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Texans Who Rely On Medicaid Are In Big Trouble

The Texas Medicaid system is going through some major changes and millions of Texans are losing access to care.

The first problem is the return of Medicaid eligibility checks last year. During COVID, millions of Texans were allowed to remain on Medicaid, no questions asked. This was coupled with federal expansion of Medicaid to help low-income Americans weather the pandemic.

Those programs expired in April 2023. Since then, about 2 million Texans have lost coverage, mostly children. Many lost coverage thanks to the state’s famously stringent requirements to apply, often failing to fill out paperwork as needed or giving up during the lengthy, labyrinthian process.

A drop in the number of Texans on Medicaid also means a drop in the payments going to the state’s 650 community health centers. These centers serve the state’s poorest residents, and now they are looking at major losses in income as those patients cease treatment with the loss of Medicaid. In addition, chronic physical and mental health conditions that were previously managed under Medicaid become more acute as patients go without treatment when they lose coverage.

A major part of this issue is Texas’s continued refusal to accept the Medicaid expansion under the Affordable Care Act. Texas is one of the last holdouts, with Governor Greg Abbott calling it a “tax increase waiting to happen.” Meanwhile, roughly 1.8 million Texans who would be eligible for Medicaid under that system go without.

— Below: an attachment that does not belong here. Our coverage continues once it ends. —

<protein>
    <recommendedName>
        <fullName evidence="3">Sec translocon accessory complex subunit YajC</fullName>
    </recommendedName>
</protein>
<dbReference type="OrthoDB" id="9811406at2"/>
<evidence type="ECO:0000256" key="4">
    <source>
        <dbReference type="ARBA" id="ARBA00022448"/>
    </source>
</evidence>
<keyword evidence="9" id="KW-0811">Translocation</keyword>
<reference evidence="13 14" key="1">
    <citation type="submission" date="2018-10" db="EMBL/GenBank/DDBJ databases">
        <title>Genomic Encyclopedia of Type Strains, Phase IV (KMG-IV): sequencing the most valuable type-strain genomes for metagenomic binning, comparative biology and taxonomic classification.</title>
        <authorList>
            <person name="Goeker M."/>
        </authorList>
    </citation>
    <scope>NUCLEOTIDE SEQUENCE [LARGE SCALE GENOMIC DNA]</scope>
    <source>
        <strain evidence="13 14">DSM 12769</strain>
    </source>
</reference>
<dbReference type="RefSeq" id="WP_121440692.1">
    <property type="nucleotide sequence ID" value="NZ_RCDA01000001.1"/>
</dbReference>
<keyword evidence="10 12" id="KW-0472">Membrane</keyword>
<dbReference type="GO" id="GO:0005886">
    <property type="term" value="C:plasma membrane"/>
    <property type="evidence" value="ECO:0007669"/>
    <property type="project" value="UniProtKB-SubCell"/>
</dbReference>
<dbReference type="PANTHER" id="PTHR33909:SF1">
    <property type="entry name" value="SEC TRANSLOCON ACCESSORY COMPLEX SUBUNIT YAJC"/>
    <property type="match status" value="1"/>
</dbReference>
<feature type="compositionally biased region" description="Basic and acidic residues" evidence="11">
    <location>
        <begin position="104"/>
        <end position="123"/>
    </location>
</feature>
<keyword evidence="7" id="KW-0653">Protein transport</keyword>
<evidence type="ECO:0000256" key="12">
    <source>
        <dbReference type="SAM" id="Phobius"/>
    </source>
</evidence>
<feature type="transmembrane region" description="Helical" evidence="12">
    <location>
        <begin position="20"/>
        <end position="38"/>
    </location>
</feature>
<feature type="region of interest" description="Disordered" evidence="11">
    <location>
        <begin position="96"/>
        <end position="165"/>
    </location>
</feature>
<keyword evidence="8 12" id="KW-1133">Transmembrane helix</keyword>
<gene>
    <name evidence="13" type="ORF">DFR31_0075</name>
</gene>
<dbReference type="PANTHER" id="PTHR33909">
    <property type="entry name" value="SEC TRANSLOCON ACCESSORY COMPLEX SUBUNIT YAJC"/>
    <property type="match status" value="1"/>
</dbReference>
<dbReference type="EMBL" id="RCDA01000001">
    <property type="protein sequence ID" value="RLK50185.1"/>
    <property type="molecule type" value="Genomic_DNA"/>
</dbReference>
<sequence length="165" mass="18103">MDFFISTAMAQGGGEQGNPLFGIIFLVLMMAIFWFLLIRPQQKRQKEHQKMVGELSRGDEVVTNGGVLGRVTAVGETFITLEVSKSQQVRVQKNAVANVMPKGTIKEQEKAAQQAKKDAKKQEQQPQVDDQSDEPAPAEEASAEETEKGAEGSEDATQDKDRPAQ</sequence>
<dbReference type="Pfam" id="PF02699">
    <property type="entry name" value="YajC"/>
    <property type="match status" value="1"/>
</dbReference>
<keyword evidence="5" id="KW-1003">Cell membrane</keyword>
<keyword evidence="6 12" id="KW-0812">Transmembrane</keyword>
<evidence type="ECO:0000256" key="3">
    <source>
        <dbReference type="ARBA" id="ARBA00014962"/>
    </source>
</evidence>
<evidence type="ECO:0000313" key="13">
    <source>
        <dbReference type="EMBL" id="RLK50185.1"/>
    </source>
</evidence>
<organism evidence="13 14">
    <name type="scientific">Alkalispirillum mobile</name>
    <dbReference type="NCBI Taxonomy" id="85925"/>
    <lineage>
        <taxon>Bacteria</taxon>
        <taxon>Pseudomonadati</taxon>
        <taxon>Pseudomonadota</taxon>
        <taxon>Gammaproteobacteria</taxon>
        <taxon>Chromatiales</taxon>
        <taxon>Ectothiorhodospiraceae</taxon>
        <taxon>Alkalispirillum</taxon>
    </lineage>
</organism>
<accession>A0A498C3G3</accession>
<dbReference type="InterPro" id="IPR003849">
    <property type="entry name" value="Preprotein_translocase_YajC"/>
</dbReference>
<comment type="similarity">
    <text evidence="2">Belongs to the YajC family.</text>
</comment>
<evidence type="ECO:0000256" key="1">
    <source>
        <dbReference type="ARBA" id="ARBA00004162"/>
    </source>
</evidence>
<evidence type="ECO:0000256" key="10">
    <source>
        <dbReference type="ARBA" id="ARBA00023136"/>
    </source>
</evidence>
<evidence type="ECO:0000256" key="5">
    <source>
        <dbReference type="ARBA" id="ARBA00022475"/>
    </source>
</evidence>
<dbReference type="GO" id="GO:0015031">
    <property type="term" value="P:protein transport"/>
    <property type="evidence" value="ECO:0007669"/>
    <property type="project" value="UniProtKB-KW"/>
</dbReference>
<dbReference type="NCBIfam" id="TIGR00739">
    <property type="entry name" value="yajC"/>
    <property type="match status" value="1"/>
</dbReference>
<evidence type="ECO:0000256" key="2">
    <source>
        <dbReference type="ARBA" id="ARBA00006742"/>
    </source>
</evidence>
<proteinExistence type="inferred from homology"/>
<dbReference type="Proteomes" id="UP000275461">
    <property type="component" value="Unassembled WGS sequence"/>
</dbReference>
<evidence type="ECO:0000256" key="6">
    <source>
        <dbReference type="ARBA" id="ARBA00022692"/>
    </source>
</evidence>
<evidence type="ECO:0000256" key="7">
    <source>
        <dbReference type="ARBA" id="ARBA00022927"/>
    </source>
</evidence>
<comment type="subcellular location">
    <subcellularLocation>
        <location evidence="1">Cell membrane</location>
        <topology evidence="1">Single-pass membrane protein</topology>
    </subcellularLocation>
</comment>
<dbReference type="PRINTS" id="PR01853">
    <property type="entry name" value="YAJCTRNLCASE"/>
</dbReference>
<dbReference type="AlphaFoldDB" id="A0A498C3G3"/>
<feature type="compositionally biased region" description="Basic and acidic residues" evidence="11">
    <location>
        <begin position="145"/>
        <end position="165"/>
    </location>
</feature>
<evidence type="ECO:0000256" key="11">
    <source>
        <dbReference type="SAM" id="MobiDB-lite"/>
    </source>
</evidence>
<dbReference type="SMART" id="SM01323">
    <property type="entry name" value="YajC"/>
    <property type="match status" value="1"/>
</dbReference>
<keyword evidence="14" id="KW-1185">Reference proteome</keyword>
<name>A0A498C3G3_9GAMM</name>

This week, Medicaid coverage took another hit as Texas Children’s Health Plan announced they were poised to lose their Medicaid contract. Non-profit hospital systems like Texas Children’s bid to the Texas Health and Human Services department to provide service for Medicaid STAR and CHIP patients that include children in low-income families and pregnant people. Texas HHS has denied their application to be part of the Medicaid program.

Texas Children’s covers 450,000 people, most of whom will have to scramble to find new insurance. The hospital plans to appeal the decision. Among its complaints is that the new bidding system failed to give preferential treatment to them as they are currently required under state law.

This is an ongoing problem. Republicans in the state legislature tried last year to end the preferential treatment of non-profits when assigning contracts. While couched in terms of streamlining Medicaid payments to physicians (which earned the support of the Texas Medical Association), the result would introduce more for-profit medical providers to the system. Those companies can underbid the non-profits by slashing unprofitable services. Unlike groups like Texas Children’s Health Plan, which were specifically founded to bring care to poor populations, these for-profit endeavors need only keep open providers that help their bottom line.

This will ultimately contribute to the continued decline of service for Texans in underserved areas, including the continued closing of unprofitable rural hospitals. As Medicaid contracts, the providers that rely on it to make ends meet in economically-depressed areas go out of business or vastly restrict what they can offer.

Jef Rouner
Jef Rouner
Jef Rouner is an award-winning freelance journalist, the author of The Rook Circle, and a member of The Black Math Experiment. He lives in Houston where he spends most of his time investigating corruption and strange happenings. Jef has written for Houston Press, Free Press Houston, and Houston Chronicle.


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